The appeal coincides with a tidal wave of public rallies in China, with the potential to cause social upheaval in the Asian giant.
Luo's remarks came during a tour he made of the eastern Shandong Province. His concern with social stability in China is certainly justified, judging by the statistics compiled and issued by the Ministry of Public Security.
The official figures show that in 2005, the number of unauthorized demonstrations, protests, and rallies in China grew to 87,000 -- compared with 74,000 in the previous year.
Joseph Chung, a professor at the Chinese Study Center at Hong Kong's City University, told RFE/RL that the Chinese leadership is well aware of the challenges the authorities are facing.
"There is an understanding that with rapid economic development, the gap between the rich and poor is widening."
"There is a certain consensus among the leaders and the official think tanks that at this stage of economic development, when the people of China enjoy a per capita GDP of between $1,000 U.S. and $3,000 per annum, the social contradictions will probably be sharpest; there is an understanding that with rapid economic development, the gap between the rich and poor is widening," Chung says.
Asked whether this situation could result in instability if unchecked, Chung said it's possible.
The problems stem from the way pro-market reforms have been implemented. The reforms have propelled China in record time into a place as one of the world's top economies. But at the same time, because the social-security network has been neglected, millions have fallen deeper into poverty, while rapid industrialization is placing unsustainable strains on the environment.
One of the most serious examples of how grievances can turn to violent confrontations came in December 2005. At the time, police in Guandong Province clashed with villagers angry at the loss of land to factories, which in turn spread pollution over the remaining land. Up to 20 villagers were reported killed.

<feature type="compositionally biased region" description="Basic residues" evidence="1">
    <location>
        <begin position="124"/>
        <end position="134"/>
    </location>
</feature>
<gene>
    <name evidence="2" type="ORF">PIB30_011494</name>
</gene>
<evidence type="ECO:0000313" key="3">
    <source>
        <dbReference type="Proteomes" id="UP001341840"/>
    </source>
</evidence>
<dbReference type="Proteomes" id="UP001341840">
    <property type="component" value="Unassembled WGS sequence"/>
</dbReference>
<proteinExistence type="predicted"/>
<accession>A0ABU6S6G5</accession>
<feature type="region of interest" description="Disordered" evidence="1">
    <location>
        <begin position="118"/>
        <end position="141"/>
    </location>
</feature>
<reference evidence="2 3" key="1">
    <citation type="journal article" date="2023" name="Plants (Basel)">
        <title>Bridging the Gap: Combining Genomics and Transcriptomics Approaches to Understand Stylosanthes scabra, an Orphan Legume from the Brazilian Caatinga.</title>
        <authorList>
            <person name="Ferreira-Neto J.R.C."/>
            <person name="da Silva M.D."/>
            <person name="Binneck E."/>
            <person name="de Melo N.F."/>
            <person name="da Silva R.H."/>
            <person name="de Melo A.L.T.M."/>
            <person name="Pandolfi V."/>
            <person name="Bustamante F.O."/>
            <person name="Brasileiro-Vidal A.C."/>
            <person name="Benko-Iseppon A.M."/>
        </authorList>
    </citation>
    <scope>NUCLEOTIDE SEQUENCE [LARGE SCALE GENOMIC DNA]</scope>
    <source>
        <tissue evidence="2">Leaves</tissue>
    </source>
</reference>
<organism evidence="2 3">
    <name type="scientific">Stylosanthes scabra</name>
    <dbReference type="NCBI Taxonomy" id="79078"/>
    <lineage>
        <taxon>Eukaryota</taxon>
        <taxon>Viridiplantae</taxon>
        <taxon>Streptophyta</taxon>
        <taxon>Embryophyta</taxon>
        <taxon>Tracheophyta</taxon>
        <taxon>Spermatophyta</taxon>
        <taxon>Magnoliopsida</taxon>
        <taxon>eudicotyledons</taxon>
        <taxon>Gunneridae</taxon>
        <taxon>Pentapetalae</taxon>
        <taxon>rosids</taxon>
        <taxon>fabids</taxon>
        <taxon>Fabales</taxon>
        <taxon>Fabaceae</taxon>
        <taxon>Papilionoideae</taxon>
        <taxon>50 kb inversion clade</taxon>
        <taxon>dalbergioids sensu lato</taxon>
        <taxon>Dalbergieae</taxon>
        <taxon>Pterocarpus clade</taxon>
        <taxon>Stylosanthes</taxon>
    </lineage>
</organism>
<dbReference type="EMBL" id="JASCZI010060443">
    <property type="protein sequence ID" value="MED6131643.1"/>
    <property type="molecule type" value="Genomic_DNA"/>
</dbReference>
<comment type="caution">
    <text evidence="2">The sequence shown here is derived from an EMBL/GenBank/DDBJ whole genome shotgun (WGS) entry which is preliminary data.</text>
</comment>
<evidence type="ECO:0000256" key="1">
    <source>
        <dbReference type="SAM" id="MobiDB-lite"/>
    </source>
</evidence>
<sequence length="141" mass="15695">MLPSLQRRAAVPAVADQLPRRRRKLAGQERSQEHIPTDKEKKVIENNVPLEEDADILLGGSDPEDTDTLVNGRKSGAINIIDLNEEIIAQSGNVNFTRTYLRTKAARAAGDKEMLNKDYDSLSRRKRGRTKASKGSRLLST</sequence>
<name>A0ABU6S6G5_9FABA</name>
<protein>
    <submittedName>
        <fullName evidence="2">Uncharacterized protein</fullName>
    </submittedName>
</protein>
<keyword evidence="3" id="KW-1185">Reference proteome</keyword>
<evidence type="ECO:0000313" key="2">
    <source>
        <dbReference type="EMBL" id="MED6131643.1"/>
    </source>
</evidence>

Factory workers have been hard-hit also, as the decaying and inefficient state economic enterprises have been shut down or privatized. Such changes are estimated to have cost some 34 million workers their jobs since 2000.
Analyst Chung says more and more people are being affected.
"An increasing segment of the Chinese population is complaining that they have difficulty in satisfying their demands for education opportunities for their children, for medical care, for decent accommodation; that securing of the daily necessities is becoming more difficult, more problematic, placing a severe burden on their lives," Chung says.
Just over a year ago, the central government announced a package of measures designed to restore a social content to the prevailing liberal economics, particularly for rural areas. Under the general slogan of "building a harmonious society in China," the program foresees better land-use planning, more protection for farmers, more spending on health care and education, and lower taxes.
"The Chinese leaders are responding in building a better, more widely covering net, although, at the same time, Chinese leaders are most reluctant to introduce democracy," Chung says.
As to the lack of democracy, the contradiction between a liberalized economy and centralized political power is becoming more evident. For many years, it was conventional wisdom in the West that a free market economy in China would inevitably shape a more pluralistic political system.
This has not happened. The Chinese Communist Party has been able to keep the reins of power, while allowing the economy to grow spectacularly. But the price for that is beginning to show.
With China taking on the characteristics of a complex, modern industrial state, clashes of interest between farmers, industrialists, workers, businessmen, the middle class and other social groups are growing. But such tensions can find no political expression, as in a democracy.
And despite Luo's call for local authorities to be more active in conflict resolution, it is often the local officials who are most open to bribes. Aggrieved groups often feel they can get little redress from their local government, and legal procedures are similarly slanted in favor of those with power.
The result is that grievances are more frequently spilling over into incidents of unrest by what officialdom describes as "discordant elements" -- who in reality may be ordinary people tired of being ignored.
An Iraqi boy drinks from a waste-water reservoir near Baghdad (epa file photo)
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